Bills of Quantities
Bills of Quantities are used for construction works where tenders are being sought from building contractors. The Bills are produced in accordance with the New Rules Measurements (NRM).
Building information modelling (BIM) is a 3D-model based digital process that equips construction professionals with the insight and tools to more efficiently plan, design, construct, and manage buildings and infrastructure.
Budget Estimates/ Cost Plan
At the start of a project, a detailed budget estimate / cost plan will forecast the cost of the building works including M&E services.
BREAAM is a measure to establish how environmentally friendly a building is. A building is assessed on the specification of the works and score points. Over a number of points will give a different score. Buildings usually are aiming to achieve status Very Good. This impacts the cost of the building. Excellent is the highest score.
Cash Flow Forecasts
A forecast of expenditure on a monthly basis over the contract period, based upon the construction programme.
In construction projects delay is a very expensive and often client changes can cause this. Actively managing change during the construction phase is critical for a successful completion. Implementing a clear process in the construction phase reduces this risk.
Construction Operations Building Exchange (COBie) is a data format for the publication of a subset of building model information focused on delivering building information not geometric modelling.
Advice on which of the Standard Form of Building Contract issued by a recognised body is to be used for the project e.g. JCT, FIDIC, DOM, subcontract etc.
In the event of a dispute arising, a claim is prepared to substantiate the client’s position.
Construction Design Management
Construction Design Management is a statutory requirement to ensure Health and Safety is managed in construction projects. A Principal Designer is appointed by the client to fulfil this role.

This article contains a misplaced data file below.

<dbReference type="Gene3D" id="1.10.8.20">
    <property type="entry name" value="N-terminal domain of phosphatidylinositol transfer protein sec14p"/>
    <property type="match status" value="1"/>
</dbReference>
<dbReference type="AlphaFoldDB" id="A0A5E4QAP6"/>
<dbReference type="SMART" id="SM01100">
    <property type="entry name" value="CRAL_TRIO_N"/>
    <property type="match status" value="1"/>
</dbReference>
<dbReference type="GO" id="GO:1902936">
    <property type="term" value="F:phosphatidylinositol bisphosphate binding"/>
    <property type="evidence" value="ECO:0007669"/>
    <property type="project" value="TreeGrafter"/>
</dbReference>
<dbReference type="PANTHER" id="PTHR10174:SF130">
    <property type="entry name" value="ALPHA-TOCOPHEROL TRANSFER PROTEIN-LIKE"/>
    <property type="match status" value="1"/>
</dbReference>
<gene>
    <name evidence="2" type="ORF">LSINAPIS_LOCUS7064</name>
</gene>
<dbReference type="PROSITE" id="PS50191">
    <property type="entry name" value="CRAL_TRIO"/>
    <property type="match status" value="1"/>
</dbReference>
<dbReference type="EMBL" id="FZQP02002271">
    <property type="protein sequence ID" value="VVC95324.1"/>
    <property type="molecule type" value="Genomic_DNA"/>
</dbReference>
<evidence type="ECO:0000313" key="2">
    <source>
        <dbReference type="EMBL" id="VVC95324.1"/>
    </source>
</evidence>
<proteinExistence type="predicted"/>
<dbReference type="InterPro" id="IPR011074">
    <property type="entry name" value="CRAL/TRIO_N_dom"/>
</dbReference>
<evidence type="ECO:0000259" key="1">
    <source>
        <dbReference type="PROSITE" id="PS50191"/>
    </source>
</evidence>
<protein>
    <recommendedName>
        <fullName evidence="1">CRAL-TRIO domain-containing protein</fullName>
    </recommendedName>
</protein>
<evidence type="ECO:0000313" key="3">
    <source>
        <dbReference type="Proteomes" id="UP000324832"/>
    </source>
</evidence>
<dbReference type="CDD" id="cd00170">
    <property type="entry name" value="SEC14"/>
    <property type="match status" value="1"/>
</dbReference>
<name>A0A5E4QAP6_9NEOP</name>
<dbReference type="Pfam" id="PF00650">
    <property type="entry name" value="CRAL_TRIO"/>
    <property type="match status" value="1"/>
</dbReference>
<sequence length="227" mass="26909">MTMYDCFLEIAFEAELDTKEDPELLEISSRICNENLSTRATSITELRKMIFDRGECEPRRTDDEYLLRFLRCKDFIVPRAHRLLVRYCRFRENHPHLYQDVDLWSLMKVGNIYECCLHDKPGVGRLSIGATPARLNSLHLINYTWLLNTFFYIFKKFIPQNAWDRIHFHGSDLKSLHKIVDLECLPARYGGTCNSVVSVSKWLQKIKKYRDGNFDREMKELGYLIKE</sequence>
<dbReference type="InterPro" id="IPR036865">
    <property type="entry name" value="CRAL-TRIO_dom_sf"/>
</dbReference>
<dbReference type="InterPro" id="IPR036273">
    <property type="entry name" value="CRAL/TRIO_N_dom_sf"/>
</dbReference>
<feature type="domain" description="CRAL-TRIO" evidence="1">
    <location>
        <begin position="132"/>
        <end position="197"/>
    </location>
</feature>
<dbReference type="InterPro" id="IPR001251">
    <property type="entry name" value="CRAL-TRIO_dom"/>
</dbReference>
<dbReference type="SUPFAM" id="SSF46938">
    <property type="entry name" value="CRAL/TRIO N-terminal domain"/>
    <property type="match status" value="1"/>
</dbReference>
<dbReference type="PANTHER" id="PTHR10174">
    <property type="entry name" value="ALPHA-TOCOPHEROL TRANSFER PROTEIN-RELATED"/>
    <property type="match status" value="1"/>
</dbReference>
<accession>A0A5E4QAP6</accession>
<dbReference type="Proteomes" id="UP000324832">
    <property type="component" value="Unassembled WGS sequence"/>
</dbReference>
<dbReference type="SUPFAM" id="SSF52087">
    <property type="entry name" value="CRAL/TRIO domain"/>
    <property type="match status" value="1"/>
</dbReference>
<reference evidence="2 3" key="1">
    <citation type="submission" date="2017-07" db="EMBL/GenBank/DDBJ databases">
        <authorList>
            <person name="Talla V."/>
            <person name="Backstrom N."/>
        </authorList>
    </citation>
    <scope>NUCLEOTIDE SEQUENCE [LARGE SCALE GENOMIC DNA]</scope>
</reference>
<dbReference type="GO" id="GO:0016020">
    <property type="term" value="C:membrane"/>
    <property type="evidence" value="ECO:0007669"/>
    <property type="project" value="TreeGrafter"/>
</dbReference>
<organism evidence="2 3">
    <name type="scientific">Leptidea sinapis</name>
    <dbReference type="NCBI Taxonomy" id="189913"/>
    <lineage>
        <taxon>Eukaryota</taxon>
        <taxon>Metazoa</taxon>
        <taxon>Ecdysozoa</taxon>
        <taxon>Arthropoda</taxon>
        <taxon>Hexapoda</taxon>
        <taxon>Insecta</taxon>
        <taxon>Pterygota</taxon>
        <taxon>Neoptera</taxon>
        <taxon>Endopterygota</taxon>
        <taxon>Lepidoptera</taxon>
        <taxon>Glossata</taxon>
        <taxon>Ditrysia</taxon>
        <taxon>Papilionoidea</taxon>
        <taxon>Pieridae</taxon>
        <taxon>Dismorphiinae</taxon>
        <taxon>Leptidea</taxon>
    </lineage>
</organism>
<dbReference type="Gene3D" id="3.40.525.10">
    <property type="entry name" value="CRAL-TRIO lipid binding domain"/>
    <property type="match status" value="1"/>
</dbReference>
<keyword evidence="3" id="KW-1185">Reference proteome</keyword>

When disputes arise during construction projects there is contractual route to resolution which is agreed between the parties. Clients will normally appoint a Quantity Surveyor to advise on the disputed issue and represent them in the proceedings. Usually this is on a time charge basis.
On the Design & Build type contracts clients can appoint an Employer’s Agent to act on their behalf to administer the contract. Quantity Surveyors are usually in a good position to do this because of their knowledge of the standard building contracts.
A feasibility study is carried out in the early stage of a project to establish the requirements and a ROM cost for the works so that a decision can be made on whether the objectives are met or not.
The International Federation of Consulting Engineers is an international standards organisation that produces the FIDIC family of contract templates. These contracts are internationally recognised and used on projects where the parties involved may differ in nationality from the ruling jurisdiction.
After the works are complete the final account of the works is prepared and agreed with the contractor.
As the works proceed on site the Quantity Surveyor will produce regular cost reports which keep the client up to date with the estimated final cost of the project.
An Intermediate Form of Contract (IFC) is drawn up for projects which involve all the recognised trades and skills of the industry, where detailed contract provisions are needed, but without complex building service installations or other specialist work.
On large scale building projects it is sometimes advisable to appoint a project manager in addition to the design team. The role of the project manager is to ensure that the programme is kept to.
Royal Institution of Chartered Surveyors
A recognised professional body which regulates and monitors its member with codes of conduct. Membership to this body is via the Assessment of Professional Competence and subscription. Members are required to carry out Continued Professional Development.